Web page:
Senator Raises Concerns That US Not Spending Enough In Afghanistan
At yesterday's Senate Appropriations Committee hearing on the $87 billion supplemental for Iraq and Afghanistan, Senator Patrick Leahy (D-VT) raised concerns about the $20 billion for Iraq's reconstruction compared to the $800 million for Afghanistan's. He questioned whether the United States should think about spending more money in Afghanistan than Iraq because Iraq and Afghanistan's populations are not much different and Afghanistan is a much poorer country.
According to Rumsfeld, 75 percent of the $87 billion for Afghanistan and Iraq will go to the troops "who are risking their lives in this struggle" in Iraq and Afghanistan. Only $1.2 billion is included for Afghanistan, out of which only $300 million is designated for the construction of roads, school and clinics.
At this hearing, Senator Patty Murray (D-WA) again raised concerns about vulnerable populations in Afghanistan and Iraq, including women. She pointed to a Human Rights Watch Report and the raping and threats targeted at girls by armed men as examples of the deteriorating security situation in Afghanistan. Murray asserted that families are living in fear and are keeping girls home leaving them uneducated and asked what is in the supplemental to make sure families stop living in fear. Murray stated that she hopes that "we have the right kind of funding to allow young women to be educated and participate."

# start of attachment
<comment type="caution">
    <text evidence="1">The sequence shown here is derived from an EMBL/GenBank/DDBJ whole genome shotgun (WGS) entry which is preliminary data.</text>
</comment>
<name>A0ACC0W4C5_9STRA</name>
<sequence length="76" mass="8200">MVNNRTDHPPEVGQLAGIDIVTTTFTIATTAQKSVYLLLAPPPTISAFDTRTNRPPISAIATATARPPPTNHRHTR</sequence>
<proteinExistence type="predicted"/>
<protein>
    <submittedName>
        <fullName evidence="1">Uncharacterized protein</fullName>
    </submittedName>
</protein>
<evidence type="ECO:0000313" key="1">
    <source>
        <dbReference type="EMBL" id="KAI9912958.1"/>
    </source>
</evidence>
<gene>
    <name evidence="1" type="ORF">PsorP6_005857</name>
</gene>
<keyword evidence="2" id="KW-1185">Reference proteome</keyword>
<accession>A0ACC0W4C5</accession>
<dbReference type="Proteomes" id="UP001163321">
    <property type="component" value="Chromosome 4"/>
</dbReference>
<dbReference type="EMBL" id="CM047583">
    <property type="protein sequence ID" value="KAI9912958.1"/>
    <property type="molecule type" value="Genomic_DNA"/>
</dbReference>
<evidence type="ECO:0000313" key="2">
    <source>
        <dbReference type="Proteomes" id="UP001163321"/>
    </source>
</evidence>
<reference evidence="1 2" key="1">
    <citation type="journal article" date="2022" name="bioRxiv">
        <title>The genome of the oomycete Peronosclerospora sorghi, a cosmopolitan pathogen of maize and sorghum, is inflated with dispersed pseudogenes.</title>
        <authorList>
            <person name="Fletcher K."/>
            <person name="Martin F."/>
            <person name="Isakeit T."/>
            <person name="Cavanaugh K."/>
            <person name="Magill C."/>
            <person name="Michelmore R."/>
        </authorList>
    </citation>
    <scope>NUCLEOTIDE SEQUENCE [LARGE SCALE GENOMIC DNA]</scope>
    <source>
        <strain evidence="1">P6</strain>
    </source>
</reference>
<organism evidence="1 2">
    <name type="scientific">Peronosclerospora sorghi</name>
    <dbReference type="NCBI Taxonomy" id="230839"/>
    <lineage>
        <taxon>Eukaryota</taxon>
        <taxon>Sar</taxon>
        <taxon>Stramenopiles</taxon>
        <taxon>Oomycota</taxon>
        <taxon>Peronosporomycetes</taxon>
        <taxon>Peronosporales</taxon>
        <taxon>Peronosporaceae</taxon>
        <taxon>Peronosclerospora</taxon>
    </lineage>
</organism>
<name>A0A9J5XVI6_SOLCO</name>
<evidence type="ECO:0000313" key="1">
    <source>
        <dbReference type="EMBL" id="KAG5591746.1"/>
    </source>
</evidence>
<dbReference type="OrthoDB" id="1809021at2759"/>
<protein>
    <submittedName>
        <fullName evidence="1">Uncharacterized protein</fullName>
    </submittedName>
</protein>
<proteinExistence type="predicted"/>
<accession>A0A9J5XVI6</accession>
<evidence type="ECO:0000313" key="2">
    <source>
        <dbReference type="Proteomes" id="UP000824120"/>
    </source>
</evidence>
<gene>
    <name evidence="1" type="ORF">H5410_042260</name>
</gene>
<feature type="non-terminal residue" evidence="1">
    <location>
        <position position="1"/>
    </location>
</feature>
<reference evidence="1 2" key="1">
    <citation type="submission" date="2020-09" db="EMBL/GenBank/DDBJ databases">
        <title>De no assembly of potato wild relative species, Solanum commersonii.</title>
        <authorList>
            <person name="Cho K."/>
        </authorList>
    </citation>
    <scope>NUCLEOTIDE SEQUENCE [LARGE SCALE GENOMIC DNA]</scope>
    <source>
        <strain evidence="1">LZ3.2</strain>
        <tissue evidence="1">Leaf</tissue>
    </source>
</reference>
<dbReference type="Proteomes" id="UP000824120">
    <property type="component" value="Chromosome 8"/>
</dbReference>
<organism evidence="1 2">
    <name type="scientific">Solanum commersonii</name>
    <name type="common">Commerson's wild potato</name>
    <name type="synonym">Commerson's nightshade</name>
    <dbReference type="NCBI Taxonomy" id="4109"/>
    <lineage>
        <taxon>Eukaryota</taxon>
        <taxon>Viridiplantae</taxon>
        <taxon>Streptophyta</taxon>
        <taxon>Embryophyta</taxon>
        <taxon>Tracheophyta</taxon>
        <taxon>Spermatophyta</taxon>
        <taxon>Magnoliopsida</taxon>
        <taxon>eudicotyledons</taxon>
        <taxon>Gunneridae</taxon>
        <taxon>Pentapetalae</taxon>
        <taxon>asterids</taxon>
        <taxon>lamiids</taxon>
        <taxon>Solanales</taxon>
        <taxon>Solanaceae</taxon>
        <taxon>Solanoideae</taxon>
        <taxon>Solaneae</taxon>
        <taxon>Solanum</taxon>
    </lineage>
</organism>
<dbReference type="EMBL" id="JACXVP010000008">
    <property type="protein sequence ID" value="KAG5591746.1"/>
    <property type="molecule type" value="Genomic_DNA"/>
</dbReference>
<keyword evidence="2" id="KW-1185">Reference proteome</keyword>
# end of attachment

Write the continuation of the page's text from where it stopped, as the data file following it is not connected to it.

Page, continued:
Meanwhile, at a conference at the NATO headquarters in Brussels, international experts and aid organizations called for the expansion of ISAF. According to the Washington Post, they said "it was urgently needed to ensure that Afghanistan continues moving toward national election and economic reconstruction."
8/28/2015 Alaska Court Protects Abortion Access for Low-Income Women - The Alaska Superior Court struck down a state law yesterday that would have severely limited abortion access for low-income women in Alaska.
The state's Superior Court also struck down a Department of Health and Social Services regulation that placed narrow specifications on Medicaid coverage for abortions, requiring that Medicaid-funded abortions be determined by a physician to be "medically necessary." Last year, the Center for Reproductive Rights, the American Civil Liberties Union, and Planned Parenthood sued on behalf of the Planned Parenthood of the Great Northwest, claiming that the narrow definition of "medically necessary" arbitrarily established conditions designed to restrict the ability of low-income women to access abortion services.
The law was temporarily blocked last July by an Alaskan state court judge.
Superior Court Judge John Suddock ordered yesterday that the state be blocked from implementing this regulation, ruling that it placed an undue burden on low-income women seeking abortion services in Alaska.
"By providing health care to all poor Alaskans except women who need abortions, the challenged regulation violates the state constitutional guarantee of 'equal rights, opportunities, and protection under the law'," the ruling read.
"We applaud the superior court for striing down these cruel restrictions on women's health and rights that violate the Alaska Constitution," said Chris Charbonneau, CEO of Planned Parenthood of the Great Northwest and the Hawaiian Islands. . . .
8/26/2015 Saudi Women Prepare to Vote for the First Time - The fight for gender equality is making slow but notable progress in Saudi Arabia, where women will be allowed to vote for the first time in upcoming December elections.
This shift in Saudi law came in 2011, when a royal decree announced that women would be allowed to vote and run in local elections beginning in December of 2015. . . .